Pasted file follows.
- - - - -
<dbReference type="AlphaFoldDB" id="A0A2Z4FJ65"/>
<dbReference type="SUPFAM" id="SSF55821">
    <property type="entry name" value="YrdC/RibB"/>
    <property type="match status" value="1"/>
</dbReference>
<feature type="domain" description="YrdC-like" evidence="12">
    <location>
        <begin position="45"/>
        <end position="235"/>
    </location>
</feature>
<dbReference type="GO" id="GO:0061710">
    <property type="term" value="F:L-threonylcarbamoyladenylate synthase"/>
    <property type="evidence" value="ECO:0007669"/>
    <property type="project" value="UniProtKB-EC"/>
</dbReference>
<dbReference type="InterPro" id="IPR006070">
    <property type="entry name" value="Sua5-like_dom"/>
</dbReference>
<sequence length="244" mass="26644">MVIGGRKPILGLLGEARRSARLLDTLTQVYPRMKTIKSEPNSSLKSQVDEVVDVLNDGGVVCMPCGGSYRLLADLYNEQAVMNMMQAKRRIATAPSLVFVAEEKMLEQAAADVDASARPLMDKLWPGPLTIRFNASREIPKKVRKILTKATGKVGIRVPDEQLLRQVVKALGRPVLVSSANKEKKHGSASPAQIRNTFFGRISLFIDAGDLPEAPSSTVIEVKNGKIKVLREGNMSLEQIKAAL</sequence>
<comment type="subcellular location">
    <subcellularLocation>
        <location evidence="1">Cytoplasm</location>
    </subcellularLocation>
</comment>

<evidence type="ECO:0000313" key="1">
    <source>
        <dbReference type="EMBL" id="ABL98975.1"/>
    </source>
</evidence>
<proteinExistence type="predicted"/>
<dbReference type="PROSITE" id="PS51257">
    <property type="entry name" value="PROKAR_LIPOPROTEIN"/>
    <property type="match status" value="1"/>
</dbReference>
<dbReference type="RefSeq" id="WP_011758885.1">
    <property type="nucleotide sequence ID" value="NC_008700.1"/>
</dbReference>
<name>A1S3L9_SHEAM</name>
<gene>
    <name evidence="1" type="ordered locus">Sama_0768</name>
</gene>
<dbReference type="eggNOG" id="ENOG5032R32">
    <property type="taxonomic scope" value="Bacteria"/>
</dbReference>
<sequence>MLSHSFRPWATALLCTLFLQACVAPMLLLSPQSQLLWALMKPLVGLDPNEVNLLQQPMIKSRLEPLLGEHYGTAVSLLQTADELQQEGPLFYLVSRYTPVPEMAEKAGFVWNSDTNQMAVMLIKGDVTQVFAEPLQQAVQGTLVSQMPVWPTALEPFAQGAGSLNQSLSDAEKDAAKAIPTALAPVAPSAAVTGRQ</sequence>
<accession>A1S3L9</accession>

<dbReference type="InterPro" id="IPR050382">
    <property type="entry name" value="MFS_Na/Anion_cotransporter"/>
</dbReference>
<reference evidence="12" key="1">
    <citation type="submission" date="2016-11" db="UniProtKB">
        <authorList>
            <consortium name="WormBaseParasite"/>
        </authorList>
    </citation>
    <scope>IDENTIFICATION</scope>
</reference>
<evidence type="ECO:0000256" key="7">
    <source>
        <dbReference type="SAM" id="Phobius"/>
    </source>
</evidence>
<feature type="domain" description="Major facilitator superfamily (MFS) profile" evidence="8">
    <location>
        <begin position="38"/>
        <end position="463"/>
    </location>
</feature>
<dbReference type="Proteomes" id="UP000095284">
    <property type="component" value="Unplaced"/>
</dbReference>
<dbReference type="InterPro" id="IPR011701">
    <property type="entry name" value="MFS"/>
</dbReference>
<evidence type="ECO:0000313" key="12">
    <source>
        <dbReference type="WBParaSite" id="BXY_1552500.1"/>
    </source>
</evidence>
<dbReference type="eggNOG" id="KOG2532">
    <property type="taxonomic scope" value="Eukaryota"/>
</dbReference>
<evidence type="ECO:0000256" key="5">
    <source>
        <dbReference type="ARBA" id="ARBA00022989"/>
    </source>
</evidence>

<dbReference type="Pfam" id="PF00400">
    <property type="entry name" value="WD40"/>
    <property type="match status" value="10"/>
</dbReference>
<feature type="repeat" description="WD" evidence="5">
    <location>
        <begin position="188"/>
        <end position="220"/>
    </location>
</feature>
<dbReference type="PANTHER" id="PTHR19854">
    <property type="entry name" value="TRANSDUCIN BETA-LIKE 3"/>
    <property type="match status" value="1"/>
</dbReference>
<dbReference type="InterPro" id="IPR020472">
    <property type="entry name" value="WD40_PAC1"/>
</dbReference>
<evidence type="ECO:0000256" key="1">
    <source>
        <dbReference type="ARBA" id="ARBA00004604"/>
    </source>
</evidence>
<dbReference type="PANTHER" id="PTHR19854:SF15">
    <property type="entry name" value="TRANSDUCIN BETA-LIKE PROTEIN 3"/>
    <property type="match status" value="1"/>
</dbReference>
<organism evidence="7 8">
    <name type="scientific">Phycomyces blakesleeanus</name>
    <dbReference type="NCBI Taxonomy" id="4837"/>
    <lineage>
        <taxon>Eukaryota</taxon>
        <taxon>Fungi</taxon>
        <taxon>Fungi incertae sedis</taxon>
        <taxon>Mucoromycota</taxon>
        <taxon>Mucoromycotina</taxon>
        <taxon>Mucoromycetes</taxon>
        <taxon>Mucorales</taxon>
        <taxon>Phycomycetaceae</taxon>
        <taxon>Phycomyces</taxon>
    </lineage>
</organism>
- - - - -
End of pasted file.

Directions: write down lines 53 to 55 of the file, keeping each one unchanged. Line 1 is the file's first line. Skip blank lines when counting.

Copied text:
        <authorList>
            <consortium name="WormBaseParasite"/>
        </authorList>